But that’s the problem, isn’t it? There are no more legal consequences for anyone who qualifies for the radical leftists’ pet utopian projects. Tracing enforcement back to 1986, before I was a cop, then after 1992, throughout my career, and now with woke politics rocketing into the stratosphere of lunacy, I can see what worked back then and what doesn’t work today. This entire mess can be traced back to not allowing the cops to do what they’re trained to do. Enforce the law—equally.
When we enforced the law, we had the entire community’s wellbeing in mind. When someone trespassed by camping in a park or on a sidewalk, we made sure they left under threat of citation or arrest. You know, so mom, dad, and the kids could walk down the sidewalk unmolested and enjoy the park their taxes are paying for. This false concern for and assumption that every “homeless” person is just “down on their luck” is B.S. Ask any cop. Oh, wait… the Left doesn’t want to do that. Why? Because the cops’ solutions make too much sense.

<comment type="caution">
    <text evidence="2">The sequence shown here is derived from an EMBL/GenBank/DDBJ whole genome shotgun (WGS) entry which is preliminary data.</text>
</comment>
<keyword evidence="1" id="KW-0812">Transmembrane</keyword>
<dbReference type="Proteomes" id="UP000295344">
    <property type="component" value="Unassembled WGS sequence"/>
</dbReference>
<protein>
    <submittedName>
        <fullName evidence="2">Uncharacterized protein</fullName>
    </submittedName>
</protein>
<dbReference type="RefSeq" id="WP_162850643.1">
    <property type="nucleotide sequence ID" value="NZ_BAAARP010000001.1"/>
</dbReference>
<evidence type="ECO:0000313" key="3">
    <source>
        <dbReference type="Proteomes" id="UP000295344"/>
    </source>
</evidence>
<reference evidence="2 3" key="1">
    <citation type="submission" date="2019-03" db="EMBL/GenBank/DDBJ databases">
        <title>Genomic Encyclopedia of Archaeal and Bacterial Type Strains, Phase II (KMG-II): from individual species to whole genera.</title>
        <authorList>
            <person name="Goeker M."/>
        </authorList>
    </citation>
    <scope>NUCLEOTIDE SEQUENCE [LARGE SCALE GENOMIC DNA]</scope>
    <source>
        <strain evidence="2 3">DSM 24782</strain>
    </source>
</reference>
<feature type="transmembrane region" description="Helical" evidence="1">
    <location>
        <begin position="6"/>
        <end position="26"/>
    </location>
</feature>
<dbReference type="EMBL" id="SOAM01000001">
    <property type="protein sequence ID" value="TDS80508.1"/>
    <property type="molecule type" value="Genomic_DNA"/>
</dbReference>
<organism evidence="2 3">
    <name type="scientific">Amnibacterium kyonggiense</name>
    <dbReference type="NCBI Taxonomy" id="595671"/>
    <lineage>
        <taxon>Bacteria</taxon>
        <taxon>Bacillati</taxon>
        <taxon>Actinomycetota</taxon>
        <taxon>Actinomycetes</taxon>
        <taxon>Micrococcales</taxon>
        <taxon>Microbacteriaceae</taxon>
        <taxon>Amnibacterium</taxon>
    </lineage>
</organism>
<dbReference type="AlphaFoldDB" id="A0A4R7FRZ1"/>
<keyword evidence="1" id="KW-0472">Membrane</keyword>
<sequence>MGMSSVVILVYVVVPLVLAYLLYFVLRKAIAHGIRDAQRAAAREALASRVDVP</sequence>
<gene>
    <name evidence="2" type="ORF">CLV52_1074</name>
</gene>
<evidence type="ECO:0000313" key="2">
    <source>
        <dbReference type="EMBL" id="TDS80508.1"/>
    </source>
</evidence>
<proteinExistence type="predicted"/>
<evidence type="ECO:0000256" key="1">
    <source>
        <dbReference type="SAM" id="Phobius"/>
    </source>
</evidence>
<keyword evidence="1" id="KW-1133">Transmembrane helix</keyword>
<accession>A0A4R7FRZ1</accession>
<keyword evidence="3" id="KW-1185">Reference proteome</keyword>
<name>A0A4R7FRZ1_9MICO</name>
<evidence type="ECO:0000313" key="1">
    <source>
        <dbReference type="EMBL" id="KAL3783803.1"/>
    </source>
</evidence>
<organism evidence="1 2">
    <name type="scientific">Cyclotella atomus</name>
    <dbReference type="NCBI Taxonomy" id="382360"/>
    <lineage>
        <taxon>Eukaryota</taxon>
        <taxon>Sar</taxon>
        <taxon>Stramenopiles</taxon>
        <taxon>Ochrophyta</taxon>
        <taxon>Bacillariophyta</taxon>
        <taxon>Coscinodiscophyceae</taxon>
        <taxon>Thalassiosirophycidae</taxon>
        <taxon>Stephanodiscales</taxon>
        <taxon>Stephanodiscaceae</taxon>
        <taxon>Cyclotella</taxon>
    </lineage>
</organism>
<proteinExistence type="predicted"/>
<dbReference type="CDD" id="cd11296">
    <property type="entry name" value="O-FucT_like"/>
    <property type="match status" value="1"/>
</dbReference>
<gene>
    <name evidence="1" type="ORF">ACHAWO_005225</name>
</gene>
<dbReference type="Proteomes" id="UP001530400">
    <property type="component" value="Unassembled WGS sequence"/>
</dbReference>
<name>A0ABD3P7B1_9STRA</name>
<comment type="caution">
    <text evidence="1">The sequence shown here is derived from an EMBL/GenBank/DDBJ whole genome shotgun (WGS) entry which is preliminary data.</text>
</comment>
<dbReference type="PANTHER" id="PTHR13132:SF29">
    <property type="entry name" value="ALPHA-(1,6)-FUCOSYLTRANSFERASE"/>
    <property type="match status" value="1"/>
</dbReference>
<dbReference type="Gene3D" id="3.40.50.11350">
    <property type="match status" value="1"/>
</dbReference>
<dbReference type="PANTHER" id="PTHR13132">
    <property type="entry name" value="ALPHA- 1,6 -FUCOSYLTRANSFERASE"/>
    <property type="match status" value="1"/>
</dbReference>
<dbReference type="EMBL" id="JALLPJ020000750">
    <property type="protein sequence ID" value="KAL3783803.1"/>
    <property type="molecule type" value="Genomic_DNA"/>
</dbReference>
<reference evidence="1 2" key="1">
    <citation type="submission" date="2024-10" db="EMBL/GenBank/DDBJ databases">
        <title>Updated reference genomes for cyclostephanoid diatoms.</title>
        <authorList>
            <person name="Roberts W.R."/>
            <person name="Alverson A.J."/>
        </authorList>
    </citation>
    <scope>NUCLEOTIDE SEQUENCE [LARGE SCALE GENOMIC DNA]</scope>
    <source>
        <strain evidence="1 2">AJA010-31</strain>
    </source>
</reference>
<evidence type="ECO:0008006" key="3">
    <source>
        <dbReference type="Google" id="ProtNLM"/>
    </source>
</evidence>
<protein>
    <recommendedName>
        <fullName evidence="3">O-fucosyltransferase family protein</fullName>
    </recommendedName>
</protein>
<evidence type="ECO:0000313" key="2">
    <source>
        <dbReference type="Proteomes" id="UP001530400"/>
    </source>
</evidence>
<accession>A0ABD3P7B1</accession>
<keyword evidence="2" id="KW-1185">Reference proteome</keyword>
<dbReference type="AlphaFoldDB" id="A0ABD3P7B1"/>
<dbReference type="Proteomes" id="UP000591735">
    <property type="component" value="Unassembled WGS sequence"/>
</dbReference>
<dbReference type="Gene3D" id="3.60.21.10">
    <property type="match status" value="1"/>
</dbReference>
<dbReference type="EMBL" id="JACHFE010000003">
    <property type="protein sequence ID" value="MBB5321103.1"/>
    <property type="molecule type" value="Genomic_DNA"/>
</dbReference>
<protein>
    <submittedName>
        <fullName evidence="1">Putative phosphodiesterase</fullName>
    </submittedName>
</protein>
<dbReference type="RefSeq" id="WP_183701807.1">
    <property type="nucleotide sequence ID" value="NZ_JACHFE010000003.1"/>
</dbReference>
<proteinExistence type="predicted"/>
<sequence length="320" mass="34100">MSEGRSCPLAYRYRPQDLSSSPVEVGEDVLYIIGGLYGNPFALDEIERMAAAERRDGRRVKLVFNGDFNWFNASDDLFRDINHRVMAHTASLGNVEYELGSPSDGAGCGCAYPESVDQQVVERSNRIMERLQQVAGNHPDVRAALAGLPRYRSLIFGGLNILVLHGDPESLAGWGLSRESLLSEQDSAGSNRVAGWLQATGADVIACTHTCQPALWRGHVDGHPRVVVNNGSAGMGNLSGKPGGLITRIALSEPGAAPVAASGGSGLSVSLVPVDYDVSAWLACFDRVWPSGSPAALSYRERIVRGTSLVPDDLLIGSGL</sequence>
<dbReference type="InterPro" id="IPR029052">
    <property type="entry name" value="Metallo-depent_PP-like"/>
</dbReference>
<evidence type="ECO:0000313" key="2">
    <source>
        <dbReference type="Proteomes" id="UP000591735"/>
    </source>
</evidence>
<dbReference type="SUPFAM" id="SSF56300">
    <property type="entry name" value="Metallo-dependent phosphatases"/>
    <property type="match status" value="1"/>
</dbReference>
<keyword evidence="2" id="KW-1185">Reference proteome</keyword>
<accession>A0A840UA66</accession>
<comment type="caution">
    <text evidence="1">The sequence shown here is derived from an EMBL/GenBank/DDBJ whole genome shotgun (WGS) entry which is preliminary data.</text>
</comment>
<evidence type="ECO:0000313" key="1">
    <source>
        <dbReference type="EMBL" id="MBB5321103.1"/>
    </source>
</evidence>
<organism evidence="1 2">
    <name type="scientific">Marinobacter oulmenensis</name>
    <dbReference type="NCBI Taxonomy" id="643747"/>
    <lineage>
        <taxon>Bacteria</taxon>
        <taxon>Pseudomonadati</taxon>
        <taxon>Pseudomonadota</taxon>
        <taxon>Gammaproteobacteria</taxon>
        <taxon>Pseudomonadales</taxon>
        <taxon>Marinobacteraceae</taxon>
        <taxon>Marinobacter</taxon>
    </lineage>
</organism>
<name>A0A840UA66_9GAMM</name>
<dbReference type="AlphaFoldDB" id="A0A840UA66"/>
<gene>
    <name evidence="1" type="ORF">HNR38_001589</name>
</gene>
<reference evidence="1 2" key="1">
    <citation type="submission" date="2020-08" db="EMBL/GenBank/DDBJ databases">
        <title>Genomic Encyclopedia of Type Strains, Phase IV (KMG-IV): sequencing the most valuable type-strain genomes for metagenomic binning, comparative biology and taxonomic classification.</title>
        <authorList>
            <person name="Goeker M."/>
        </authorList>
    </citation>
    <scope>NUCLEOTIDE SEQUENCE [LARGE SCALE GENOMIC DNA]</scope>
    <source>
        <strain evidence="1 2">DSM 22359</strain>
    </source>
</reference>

Lewis also alluded to a justCARE early “success” story. He said, “Last week, all 33 people living in an encampment in the 1400 block of Third Avenue accepted referrals to shelter in hotels through the JustCARE program.” Yes, we’ve seen the “success stories” of the damage to hotels cities have commandeered for the “homeless” in places such as, San Francisco.
And, keeping with an apparent “33” motif, judges and homeless, in February, MSN.com reported on homeless activists paying for 17 rooms at an Olympia hotel, having 33 “homeless” people move in, and then the activists “took over” the hotel. Homeless advocate Emma Veite’s group, “Demanded that Thurston County use funds from FEMA to pay for the rooms.” As if local homelessness is a federal crisis.
The Times ended its piece on an apt utopian note, predicting, “That [moving homeless into hotels] could be a dress rehearsal for what we do in City Hall Park.” Oh, sure it is. You know, because these politicians have such an impressive track record solving the homeless problem.
I mean, to paraphrase Dan Bongino, if these great leftist homelessness programs are supposed to solve homelessness, why aren’t they solving homelessness? For how long do you hit a nail with a rubber mallet before you realize you’re using the wrong tool?
Leftist homeless advocates have an answer. And it’s always the same answer. This time we’ll get it right because we’re the ones doing it.